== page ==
Wednesday, March 31, 2010

Lucky Day!

It's our middle son's birthday today. Eight years old - a good age. He was lucky enough to have our first baby goat born on his birthday. It's a baby buck ... so they are both lucky! If this little buck wasn't born on our son's birthday he would have made his way in to our food chain in the fall. But since he's a lucky birthday goat my son has named him Lucky and he is now a family pet.

Lucky, you don't know how lucky you really are!

Unfortunately we needed to pull Lucky from his mom at birth. Lucky is in the house tonight and will be moving out to the barn tomorrow. He'll get three bottles a day for the next week or so. My wife and I milked his mom tonight to get the colostrum. I'm heat treating it now and will feed it to Lucky when it cools.

It was fun milking a goat for the first time. I said to my wife "Imagine, I'll hate doing this one day in the future" but right then I liked it alot. It flowed well and was rich and creamy. It looked incredible!

So even though I have milked a goat much earlier than I expected I will not be starting my journey just yet. I'll have the opportunity to stock our freezer and fridge with fine milk products while I learn a few cheese recipes. For the next few weeks however all the milk might go to the kids after I pasturize it.

This will be fun!

Saturday, March 27, 2010

Busy night

I love Friday nights because I always feel energized to 'make some stuff'. The kids watched a movie tonight so I took advantage of the empty kitchen to make two loaves of bread, a batch of egg noodles and then an anglefood cake. It takes the pressure off the rest of the weekend since I get something done right off the bat.

I start off with the bread since it needs time to rise. While it's rising I make the egg noodles.

If you're interested here is the egg noodle recipe I follow:

2 cups white flour (or 1 cup white flour + 1 cup durum semolina flour)
3 egg yolks
1 whole egg
1 teaspoon salt
1/2 teaspoon garlic powder (optional)
1/2 cup water (approximately)

Mix everything together and knead for 10 minutes. Let sit for 10 minutes. I then divide the dough in to 2 or 3 smaller balls and then roll and cut in to strips. Lay the strips on newspaper and then after about 20 minutes twist the noodles (optional).

It takes about 2 batches of egg noodles before you have enough egg whites to make anglefood cake. I freeze the egg whites until I have about 1.5 cups. I'll post my anglefood recipe another day. I'm still trying to perfect the recipe.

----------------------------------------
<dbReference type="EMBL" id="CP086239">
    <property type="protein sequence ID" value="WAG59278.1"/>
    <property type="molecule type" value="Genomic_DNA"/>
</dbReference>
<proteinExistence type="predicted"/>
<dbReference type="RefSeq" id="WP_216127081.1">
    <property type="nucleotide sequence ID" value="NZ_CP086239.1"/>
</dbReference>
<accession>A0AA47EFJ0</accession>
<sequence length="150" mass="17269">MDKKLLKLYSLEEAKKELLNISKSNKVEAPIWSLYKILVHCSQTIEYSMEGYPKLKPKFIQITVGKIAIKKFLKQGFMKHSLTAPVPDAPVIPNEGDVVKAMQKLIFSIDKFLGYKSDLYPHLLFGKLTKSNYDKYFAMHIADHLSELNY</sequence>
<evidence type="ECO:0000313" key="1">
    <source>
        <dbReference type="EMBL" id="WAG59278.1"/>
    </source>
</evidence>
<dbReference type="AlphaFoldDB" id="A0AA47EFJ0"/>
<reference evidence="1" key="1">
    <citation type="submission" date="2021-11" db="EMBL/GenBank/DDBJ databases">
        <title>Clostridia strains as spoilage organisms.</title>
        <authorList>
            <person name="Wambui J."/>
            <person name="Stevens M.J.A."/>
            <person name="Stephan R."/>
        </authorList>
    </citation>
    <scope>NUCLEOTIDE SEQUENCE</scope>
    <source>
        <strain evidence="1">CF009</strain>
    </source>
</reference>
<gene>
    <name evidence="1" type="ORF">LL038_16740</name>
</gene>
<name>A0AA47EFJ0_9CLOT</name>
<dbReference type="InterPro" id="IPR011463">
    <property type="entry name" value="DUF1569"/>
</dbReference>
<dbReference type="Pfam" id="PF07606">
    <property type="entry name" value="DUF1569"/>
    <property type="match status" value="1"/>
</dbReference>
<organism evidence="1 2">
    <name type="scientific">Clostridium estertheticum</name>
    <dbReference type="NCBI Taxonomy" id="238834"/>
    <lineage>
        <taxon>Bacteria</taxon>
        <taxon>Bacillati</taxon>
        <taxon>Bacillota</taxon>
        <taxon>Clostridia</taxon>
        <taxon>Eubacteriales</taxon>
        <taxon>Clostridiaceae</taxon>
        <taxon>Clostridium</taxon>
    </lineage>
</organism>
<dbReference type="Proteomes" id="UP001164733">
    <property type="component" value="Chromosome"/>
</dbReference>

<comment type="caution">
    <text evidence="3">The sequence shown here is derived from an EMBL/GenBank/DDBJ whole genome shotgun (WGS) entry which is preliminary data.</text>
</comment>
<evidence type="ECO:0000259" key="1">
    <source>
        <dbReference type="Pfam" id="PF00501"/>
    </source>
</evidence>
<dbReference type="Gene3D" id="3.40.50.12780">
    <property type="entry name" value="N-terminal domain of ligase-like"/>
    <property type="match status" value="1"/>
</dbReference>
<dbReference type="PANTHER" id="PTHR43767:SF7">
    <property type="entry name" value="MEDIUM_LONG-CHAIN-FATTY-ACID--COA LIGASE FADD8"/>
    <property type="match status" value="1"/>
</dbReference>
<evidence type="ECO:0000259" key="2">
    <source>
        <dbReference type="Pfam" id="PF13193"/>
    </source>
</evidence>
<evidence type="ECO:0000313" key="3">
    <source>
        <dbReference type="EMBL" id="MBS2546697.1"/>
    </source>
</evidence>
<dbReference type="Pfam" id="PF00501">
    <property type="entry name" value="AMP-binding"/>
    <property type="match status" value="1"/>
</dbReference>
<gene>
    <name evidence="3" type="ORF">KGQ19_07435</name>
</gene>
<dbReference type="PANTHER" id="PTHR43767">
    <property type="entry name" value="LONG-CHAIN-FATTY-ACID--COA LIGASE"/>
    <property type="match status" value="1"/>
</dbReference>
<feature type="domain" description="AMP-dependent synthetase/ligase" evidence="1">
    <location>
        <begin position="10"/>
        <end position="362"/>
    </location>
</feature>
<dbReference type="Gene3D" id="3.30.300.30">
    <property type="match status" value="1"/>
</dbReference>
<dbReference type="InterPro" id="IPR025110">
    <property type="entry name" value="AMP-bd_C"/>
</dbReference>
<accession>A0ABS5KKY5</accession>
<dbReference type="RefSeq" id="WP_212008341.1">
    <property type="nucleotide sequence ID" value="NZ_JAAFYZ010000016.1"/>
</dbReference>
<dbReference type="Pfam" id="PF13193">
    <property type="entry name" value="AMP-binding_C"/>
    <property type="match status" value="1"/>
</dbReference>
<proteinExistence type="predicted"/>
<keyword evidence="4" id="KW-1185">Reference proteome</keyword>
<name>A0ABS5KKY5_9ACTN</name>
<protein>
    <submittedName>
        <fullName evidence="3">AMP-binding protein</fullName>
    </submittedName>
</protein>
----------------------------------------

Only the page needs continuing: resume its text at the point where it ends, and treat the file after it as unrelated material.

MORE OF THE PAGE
After the bread is done and the egg noodles are drying I throw the anglefood cake in the oven at 350 for 40 minutes and that's it!

Thursday, March 25, 2010

The incubator is up and running ..

I fired up the incubator on Monday. A mix of RIRs, Americanas and four buff Silkies. I haven't been able to get the humidity level up to where I want it because the new egg turner is taking up all the space for extra water dishes. I'm hoping for a good hatch - we'll see.

I also ordered 30 day old chicks from our local hatchery. I ordered 10 RIRs, 10 White Leghorns and 10 Barred Rocks. I'm getting a mixed run of females and males so I can breed them myself next spring. We pick up the chicks on April 6th.

If the hatch goes well I'll have more chicks than we need. I'll likely offer some up for sale to help pay for some of the hatchery chicks. Part of the fun of raising chickens is to try to make the hens pay for themselves. You won't get rich raising chickens but if you try really hard you can break even.

On a side note - the goats are due to kid any day now. It's very exciting. Our family and friends are asking "Have the kids been born yet?" every day. We keep saying "Not yet but soon". I think they'll kid between now and next Friday. Any later than that and I'll really start to worry.

Wednesday, March 17, 2010

Maple Syrup

We only have enough supplies to tap one mature maple tree on our property. The tree is large enough to handle two drip pails and the sap has been running for just over one week. Each night I've been boiling down the sap and storing away the maple syrup for later. Home made maple syrup tastes absolutely incredible - it is so smooth and creamy!

We planted 5 sugar maple saplings about 3 or 4 years ago but only 3 survived the first winter. They are still very small and won't be able to supply sap for many many years but when they're ready we will be too!